Attracting Butterflies to the Urban Garden

A monarch butterfly laying its eggs in an Alameda garden
Birgitt Evans

Attracting Butterflies to the Urban Garden

Butterflies are perennial favor¬ites for young and old alike. People love to watch them flutter past and feed from flowers. With the near total collapse of the Western Monarch Migration, many people want to know how to support the remaining Monarchs as well as some of the other 700 species of butterflies found in North America, so this article is intended to help Alamedans learn how to welcome them to their green spaces.

Butterflies are insects and, as such, have three stages of develop¬ment: the larva or caterpillar, the pupa or chrysalis, and the adult butterfly. In order to attract and maintain a population of butter¬flies it is necessary to provide food plants for both the larvae and the adults and be mindful of disturbing the chrysalis while doing garden maintenance.

This is rather a chicken and egg situation. Most people are interest¬ed in attracting butterflies; howev¬er, if there are no larvae, there will be no adults. Bringing caterpillar foods into the garden can greatly increase the chances of attracting both common and uncommon butterflies while providing an excellent opportunity to plant an increasing variety of native plants.

In most cases, caterpillars of a given species feed only on a very limited variety of plants, so those who are interested in attract¬ing a particular species should be sure to research what the larvae (caterpillars) eat and plant it in their yards. For example, Pipevine Swallowtail lovers should plant pipevine, while Monarch enthusi¬asts should plant milkweed, since these are their only food sources.

Butterflies are rather less particular about which flowers they will feed on, but they too have their preferences. Butterflies pre¬fer dense “clusters” of small flow¬ers such as zinnias, tithonia, bud¬dleia, milkweeds, verbenas, and just about anything in the family Umbelliferae. Flat-topped flowers with short flower tubes allow the butterflies to reach the nectar.

Butterflies and native plants have co-evolved, so this is yet another reason to introduce more natives to our gardens, especially those with red, yellow, orange, pink, and purple flat-topped or clustered flowers. The plants provide nectar and the butterflies pollinate the plants to produce seeds for birds and, ultimately, more plants.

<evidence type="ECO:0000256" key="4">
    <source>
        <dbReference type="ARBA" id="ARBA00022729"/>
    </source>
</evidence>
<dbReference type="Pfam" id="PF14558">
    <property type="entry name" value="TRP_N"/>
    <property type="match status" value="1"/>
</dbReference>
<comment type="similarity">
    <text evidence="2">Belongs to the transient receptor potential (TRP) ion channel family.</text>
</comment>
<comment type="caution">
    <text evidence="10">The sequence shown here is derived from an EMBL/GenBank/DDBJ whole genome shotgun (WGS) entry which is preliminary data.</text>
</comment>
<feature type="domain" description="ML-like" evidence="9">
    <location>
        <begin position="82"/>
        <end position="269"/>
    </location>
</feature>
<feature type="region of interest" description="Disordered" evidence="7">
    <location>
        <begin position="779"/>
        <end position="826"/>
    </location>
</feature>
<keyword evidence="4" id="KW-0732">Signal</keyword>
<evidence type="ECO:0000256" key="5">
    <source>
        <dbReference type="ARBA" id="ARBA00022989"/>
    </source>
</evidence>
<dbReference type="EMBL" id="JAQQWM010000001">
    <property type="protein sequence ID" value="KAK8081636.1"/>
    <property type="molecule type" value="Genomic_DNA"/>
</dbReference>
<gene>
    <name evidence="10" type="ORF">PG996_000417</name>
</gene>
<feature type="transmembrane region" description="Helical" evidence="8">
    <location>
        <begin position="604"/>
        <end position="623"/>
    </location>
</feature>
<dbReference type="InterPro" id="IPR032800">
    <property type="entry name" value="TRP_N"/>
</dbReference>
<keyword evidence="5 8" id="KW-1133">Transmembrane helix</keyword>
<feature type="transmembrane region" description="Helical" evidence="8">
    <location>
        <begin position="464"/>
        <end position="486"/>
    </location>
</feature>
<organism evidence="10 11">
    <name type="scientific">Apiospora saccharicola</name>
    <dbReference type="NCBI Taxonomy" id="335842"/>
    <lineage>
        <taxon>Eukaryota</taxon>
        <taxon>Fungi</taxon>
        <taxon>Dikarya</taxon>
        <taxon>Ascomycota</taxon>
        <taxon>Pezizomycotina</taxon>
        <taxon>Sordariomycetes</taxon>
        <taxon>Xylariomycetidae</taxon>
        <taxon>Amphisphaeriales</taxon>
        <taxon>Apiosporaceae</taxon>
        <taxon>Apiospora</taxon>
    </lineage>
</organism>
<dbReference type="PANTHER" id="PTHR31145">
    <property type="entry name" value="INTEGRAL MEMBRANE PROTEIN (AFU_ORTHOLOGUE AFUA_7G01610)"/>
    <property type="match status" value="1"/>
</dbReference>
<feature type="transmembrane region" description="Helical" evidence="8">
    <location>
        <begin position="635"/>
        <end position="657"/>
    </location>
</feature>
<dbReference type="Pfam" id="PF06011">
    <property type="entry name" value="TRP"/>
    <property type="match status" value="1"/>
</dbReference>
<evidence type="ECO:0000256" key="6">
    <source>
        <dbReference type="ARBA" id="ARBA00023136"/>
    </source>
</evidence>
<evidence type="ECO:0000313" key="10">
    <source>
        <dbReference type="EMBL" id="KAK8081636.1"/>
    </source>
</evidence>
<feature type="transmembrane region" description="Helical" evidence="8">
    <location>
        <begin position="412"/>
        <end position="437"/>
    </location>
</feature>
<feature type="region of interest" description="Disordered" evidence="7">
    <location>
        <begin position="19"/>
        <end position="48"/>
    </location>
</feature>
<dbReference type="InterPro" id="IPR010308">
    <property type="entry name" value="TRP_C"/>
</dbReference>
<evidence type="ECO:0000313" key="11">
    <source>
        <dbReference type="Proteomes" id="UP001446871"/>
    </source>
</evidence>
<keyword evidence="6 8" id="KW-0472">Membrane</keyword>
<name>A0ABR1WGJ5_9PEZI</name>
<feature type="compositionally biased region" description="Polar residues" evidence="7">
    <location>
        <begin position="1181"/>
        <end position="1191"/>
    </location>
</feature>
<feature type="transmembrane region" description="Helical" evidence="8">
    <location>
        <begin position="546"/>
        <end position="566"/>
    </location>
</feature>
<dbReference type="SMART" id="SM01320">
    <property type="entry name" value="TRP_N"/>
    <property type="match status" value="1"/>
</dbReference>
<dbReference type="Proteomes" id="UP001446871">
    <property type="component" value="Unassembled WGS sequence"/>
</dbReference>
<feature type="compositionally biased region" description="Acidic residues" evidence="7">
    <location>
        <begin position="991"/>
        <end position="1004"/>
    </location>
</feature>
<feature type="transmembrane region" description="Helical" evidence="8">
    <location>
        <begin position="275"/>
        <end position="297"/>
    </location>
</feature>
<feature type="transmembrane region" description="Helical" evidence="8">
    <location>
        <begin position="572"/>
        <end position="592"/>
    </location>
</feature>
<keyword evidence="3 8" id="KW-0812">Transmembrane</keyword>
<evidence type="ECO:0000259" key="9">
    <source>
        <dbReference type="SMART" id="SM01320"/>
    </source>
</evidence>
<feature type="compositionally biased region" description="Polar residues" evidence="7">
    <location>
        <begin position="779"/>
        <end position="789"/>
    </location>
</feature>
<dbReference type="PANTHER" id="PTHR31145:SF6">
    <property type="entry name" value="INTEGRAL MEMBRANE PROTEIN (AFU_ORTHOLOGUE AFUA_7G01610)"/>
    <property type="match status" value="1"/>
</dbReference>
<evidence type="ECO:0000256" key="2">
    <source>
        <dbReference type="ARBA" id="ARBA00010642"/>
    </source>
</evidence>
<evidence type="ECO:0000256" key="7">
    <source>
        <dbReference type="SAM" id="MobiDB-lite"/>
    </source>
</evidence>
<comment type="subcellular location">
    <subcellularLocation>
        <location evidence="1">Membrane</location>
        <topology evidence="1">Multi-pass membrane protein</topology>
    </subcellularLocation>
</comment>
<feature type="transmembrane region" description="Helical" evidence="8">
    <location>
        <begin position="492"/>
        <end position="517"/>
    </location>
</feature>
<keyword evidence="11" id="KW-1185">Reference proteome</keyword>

Be sure to plant good nectar sources in the sun, because butter¬flies generally feed only in the sun. If sunlight is limited in the land¬scape, try adding butterfly nectar sources to the vegetable garden or create a container garden.

Finally, to maintain a healthy butterfly population, avoid all insecticides, since they do not dis¬criminate between cucumber bee¬tles and Monarch butterflies. Many plants are drenched with neonic¬otinoids by the grower to prevent cosmetic damage. These systemic insecticides reach all the tissues in the plant, including the nectar, and can kill both feeding caterpillars and butterflies. Some growers are using them on bee and butterfly friendly plants, so be sure to ask nurseries if insecticides have been used on the items that you are about to purchase.

With a little care and research, anyone can create a butterfly haven in their garden.

Additional Resources

The Xerces Society has pol¬linator friendly plant lists, webi¬nars on creating habitat and exten¬sive information on how the help Monarchs at www.xerces.org.

The Master Gardeners of Alameda County have two out¬standing plant lists of California native and Mediterranean plants, many of which are excellent for but¬terflies at http://acmg.ucanr.edu/ Outstanding_Plants_for_Alameda_ County.

Alameda Backyard Growers (ABG) has an excellent presenta¬tion on systemic insecticides by Dr. Andrew Sutherland at https:// alamedabackyardgrowers.org/abg -video-resources.

Birgitt Evans is a volunteer with ABG and an Alameda County Master Gardner.

ABG is dedicated to teaching Alamedans how to grow food. During this difficult time, ABG’s education program has moved online. Visit www.alameda backyardgrowers.org to receive timely gardening information. Visit ABG’s Free Seed Library at 2829 San Jose Ave. to pick up seasonal seeds. ABG’s Project Pick is always looking for fruit trees to pick and volunteers to help pick them so we can deliver more fresh fruit to the Alameda Food Bank. To sign up, email info@ alamedabackyardgrowers.org